Having represented dozens of people suckered by detectives and private security personnel into confessing, usually on the promise of release or of lenient treatment, I say a change would do the entire system good. The bitter fact is that the police lie. They lie all the time. Their lying is trained into them at the academy and accepted by the courts with nary an eyelash batted. They lie about the evidence; they lie about the statements of suspected co-defendants; they lie about the legal effect of a conviction; they lie about their power to affect the outcome of the case once it has gone to the prosecutor. Having been forbidden to use force on criminal suspects they resort instead to interrogation techniques designed to elicit confessions, but not necessarily the truth, and they have little understanding of just how their techniques can in fact result in injustice. It is the poor and uneducated who are most susceptible to these techniques, which can account at least in part for the feeling among many of my young, poor, uneducated, and minority clients that their involvement with the system is an inevitability, perhaps even a rite of passage. Moreover, there is a sense among them that the only difference between their dishonest approach to life and the government's is that the government has power and that is why cops can lie to get what they want while the suspect is punished.

On top of this is the acceptance within our society of brutality and rape of prisoners within our prison system. People talk of such things with a smile and a wink instead of as the appalling thing it is.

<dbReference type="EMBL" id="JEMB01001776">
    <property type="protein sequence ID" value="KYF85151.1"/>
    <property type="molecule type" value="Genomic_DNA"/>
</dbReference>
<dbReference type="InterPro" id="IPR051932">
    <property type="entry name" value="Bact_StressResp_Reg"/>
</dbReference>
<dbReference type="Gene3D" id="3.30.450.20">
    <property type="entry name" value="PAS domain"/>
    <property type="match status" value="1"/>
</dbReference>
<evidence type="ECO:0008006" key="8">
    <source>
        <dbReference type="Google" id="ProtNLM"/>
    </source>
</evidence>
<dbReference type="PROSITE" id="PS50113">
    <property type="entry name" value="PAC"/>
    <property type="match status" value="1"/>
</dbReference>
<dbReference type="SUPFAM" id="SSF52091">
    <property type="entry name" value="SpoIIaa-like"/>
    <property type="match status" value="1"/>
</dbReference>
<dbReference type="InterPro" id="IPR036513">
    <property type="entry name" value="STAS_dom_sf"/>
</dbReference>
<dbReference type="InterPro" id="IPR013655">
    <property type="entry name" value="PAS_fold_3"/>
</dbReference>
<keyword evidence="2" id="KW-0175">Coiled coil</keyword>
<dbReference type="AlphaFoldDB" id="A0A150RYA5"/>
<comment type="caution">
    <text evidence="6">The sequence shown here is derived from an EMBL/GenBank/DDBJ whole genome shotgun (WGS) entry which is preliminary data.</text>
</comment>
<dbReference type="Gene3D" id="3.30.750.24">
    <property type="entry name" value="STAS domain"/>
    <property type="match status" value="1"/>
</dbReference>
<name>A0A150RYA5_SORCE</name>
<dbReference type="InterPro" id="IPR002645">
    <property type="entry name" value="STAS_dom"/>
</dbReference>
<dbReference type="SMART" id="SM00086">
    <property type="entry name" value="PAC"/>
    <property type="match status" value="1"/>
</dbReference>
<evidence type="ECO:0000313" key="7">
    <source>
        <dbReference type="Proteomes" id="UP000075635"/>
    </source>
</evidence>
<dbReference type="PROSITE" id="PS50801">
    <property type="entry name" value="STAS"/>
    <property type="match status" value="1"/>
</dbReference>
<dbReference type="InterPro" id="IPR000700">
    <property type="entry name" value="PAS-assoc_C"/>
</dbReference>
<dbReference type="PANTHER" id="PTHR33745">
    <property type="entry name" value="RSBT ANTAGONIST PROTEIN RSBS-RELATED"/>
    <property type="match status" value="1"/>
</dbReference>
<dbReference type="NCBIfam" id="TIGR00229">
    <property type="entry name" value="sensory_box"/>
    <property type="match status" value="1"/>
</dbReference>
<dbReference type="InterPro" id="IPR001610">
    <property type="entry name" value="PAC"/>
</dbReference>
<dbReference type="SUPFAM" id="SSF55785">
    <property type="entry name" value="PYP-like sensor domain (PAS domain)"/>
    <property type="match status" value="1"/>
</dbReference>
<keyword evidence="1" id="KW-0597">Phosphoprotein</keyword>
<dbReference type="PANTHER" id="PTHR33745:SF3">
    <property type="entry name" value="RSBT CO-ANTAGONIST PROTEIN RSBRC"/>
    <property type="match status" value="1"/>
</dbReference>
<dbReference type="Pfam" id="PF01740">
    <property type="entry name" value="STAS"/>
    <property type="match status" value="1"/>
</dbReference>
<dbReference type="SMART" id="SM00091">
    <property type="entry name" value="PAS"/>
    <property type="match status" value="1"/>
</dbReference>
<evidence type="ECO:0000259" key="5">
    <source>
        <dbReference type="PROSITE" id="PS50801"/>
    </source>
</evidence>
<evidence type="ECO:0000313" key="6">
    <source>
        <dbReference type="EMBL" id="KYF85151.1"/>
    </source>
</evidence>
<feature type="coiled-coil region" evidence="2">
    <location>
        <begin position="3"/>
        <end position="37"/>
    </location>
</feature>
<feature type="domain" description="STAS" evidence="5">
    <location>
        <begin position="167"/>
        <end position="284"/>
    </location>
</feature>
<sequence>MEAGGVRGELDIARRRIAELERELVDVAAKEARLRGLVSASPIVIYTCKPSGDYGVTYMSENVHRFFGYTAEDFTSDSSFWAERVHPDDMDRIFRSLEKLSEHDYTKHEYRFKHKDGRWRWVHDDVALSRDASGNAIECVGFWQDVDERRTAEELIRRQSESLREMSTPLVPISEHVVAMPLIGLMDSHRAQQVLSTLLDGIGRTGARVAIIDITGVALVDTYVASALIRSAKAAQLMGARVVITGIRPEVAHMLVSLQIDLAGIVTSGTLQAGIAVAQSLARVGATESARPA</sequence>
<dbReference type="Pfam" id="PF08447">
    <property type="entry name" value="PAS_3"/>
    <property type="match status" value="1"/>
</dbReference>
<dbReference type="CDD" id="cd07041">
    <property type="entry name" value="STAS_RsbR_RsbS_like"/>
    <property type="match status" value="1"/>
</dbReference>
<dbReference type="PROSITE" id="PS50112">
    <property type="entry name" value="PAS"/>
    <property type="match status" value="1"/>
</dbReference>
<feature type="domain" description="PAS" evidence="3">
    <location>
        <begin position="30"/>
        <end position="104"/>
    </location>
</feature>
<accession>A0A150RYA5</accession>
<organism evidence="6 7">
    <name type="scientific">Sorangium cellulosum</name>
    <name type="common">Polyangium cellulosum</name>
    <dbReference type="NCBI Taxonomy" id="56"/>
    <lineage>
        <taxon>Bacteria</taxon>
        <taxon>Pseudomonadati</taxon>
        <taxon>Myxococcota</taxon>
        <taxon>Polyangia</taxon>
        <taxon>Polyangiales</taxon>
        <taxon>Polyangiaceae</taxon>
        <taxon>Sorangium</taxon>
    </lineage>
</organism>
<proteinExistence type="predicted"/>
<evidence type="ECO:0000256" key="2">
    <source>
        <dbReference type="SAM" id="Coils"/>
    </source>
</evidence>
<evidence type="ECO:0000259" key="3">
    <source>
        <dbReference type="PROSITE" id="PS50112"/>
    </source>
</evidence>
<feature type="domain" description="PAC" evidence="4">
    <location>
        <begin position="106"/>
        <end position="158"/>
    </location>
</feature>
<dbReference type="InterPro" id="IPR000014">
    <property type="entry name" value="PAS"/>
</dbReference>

Added to this are the extraordinary rates of incarceration, often for decades, for crimes which often involve only dishonesty or non-violent drug offenses. I asked Senator Webb to look into the skewed results produced by mandatory minimum sentencing in which all the power rests with the prosecutor - who chooses what charges to bring against defendants in order to bring about particular dispositions - and reduces the judges to mere clerks imposing sentences based on worksheet calculations.

I asked the Senator to consider the problems of the mentally ill. Few services are available for the mentally ill and they are often incarcerated for crimes committed while in the grip of their delusions or their compulsions. Many of them have fallen through the cracks and are off their medications when they commit their crimes. Don't get me started on how much of this is related to unavailability of mental health treatment services even in so-called "good" health benefit plans. We are warehousing the mentally ill in our jails and prisons.

Last, in a zero-tolerance state like Virginia, where possession of any drug but marijuana is a felony, I have seen long time resident aliens and undocumented aliens either deported for their drug felonies (one ecstasy pill is all it takes for a felony conviction) or denied the ability to apply for citizenship because of their status as felons. Senator Webb replied that he hopes some day soon to hold hearings on this issue and I wished him success.

Looking back, I realize I piled a lot on his plate in a two minute conversation, but at least he's willing to pay attention to this crisis. Once again, thank goodness that Jim Webb won that election instead of George Allen.